EISA Update: Inevitable expanded definition of general service lamps

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Matt Bowgren's picture
Manager of Retail Products Strategy Franklin Energy

Having spent time working across residential lighting and appliance, commercial and industrial gas, and industrial electric programs, I find myself drawn universally to improving the customer...

  • Member since 2019
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  • Nov 23, 2021

Given the notice of proposed rulemaking (NOPR) and following comments (submission period closed on 10/18/2021), there is no doubt that the definition of general service lamps (GSL) and general service incandescent lamps (GSIL) will be expanded to include most of the previously excluded lamp types, such as reflector lamps, candelabra-base lamps, and three-way lamps. In my opinion, there are only two unknown factors based on the available information:

  1. How will some of the fringe exemptions work specifically around low-lumen and colored bulbs, potentially expanding or contracting slightly from the previously proposed 2017 revisions?
  2. When will the rule go into effect?

Factor one is unlikely to have a major impact on the market.

Factor two is important. The existing regulations on GSLs and GSILs regulate manufacturing, rather than point-of-sale, so once an expanded definition goes into effect, it would mean that manufacturers could no longer produce that type of bulb. "Produce" doesn't mean just the literal physical assembly of the product, but instead occurs at the time of manufacture OR "import". If you're familiar with freight terms, such as FOB destination, the words "or import" are significant, because it could result in stranded inventory both still at the manufacturer but intended for the US and shipments in transit that haven't cleared US customs.

The effective date proposed by the EPA was 60-days from publication, however manufacturers pushed back on this date as impossible. As stated by Joe Howley of GE Lighting, "It would be impossible under today’s operating environment," in reference to the current shipping and manufacturing challenges. In reference to how long it would take suppliers to replace affected products, Mr. Howley continued, "it would take much, much longer, probably on the order of nine months or so, to get products made, shipped, and [to retailers]."1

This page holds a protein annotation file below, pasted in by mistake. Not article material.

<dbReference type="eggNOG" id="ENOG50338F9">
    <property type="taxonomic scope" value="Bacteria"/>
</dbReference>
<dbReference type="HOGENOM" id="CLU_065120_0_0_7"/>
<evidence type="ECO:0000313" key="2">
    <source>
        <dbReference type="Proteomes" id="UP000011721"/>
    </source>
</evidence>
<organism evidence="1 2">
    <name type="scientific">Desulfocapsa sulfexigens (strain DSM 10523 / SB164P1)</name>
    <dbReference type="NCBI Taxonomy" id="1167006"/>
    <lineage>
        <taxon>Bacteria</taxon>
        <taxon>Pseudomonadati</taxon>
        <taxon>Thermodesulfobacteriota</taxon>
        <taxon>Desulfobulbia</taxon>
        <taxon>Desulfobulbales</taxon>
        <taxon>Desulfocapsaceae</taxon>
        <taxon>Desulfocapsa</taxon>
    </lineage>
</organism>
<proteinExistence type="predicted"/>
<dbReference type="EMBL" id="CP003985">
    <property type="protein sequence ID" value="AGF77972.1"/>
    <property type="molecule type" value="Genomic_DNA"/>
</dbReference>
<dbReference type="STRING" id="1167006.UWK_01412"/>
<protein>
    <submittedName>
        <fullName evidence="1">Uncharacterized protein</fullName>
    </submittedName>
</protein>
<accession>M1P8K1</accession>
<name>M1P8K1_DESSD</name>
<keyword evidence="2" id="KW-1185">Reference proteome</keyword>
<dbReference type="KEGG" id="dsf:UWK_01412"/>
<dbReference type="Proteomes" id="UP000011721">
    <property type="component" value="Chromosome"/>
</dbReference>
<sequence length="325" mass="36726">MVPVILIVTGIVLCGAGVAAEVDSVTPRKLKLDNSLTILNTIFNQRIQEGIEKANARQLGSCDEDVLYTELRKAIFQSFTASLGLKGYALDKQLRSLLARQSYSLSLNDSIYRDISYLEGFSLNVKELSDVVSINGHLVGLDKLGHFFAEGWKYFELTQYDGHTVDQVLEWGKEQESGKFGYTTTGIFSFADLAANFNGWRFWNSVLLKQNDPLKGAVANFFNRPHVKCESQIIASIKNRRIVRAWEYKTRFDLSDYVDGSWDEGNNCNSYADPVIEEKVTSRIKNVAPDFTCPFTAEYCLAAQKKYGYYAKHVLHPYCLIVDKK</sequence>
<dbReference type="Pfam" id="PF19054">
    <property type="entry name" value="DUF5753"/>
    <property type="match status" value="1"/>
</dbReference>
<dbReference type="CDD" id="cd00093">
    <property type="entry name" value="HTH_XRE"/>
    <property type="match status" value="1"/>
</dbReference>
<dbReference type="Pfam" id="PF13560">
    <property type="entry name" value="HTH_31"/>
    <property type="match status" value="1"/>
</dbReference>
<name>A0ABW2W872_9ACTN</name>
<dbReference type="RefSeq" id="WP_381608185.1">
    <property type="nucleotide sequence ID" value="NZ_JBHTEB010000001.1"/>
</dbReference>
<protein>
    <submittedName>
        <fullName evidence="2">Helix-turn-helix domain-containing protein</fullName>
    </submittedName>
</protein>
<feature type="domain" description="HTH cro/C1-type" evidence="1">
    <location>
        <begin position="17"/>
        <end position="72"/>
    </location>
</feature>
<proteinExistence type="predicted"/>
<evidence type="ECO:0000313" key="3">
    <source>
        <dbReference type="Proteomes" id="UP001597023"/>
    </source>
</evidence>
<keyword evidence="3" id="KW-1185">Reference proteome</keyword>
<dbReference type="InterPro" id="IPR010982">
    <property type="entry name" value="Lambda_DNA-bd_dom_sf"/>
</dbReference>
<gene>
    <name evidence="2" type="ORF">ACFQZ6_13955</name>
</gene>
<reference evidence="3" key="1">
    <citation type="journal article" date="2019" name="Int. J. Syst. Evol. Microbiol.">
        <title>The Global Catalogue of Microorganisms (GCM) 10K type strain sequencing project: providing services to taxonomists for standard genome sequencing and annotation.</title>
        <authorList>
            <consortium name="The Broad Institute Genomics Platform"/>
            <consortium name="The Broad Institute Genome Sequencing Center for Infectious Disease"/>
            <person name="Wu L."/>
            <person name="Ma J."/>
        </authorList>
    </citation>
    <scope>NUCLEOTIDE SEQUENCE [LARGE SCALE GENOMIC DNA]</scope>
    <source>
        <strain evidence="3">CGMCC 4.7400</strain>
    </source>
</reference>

The general response was that the EPA must "balance" the cost to the manufacturers with the cost to the public, so the resulting timeline will not likely give manufacturers as much time as they would like based on the belief that the sooner the regulations go into effect, the sooner consumers will start to save. Given that final comments were submitted a month ago, it is still quite possible that we see a filing by the end of the year.

And to leave you with a related cliffhanger, the NOPR regarding the backstop requirement that all general service lighting must produce at least 45 lumens per watt has been sitting with the Office of Information and Regulatory Affairs (OIRA, pronounced “oh-eye-ruh”) since 9/21/2021. Two years ago, the final ruling to not institute the backstop sat with OIRA and was published on 12/27/2019. Might we see another end-of-year ruling in a poetic display of government regulation?

Table display that the proposed ruling for the Backstop Requirement for General Service Lamps has been pending review since 9/21/2021

1: Howley, J. (2021, October 7). 2021-09-30 Transcript of Proceedings In The Matter Of: Definitions For General Service Lamps, General Service Incandescent Lamps, And Other Supplemental Definitions, Docket No.: EERE-2021-BT-STD-0012. other, Energy Efficiency and Renewable Energy Office. Retrieved October 10, 2021, from

Matt Chester's picture
Matt Chester on Nov 23, 2021

Might we see another end-of-year ruling in a poetic display of government regulation?

Would this be an intentional delay-- akin to waiting until the news cycle is less likely to be picked up? 

Matt Bowgren's picture
Matt Bowgren on Nov 23, 2021

In 2019 the reason for the timing was definitely intentional - exactly as you stated. This time around, it could be intentional in that I don't believe they want this ruling to get as much attention as the backstop ruling which is likely just being held so it can be published after expanding the definition of general service lamps. General public won't think much about the definition of lamp types until the backstop ruling comes out and they go, "I see what you did there."

Matt Bowgren's picture
Thank Matt for the Post!
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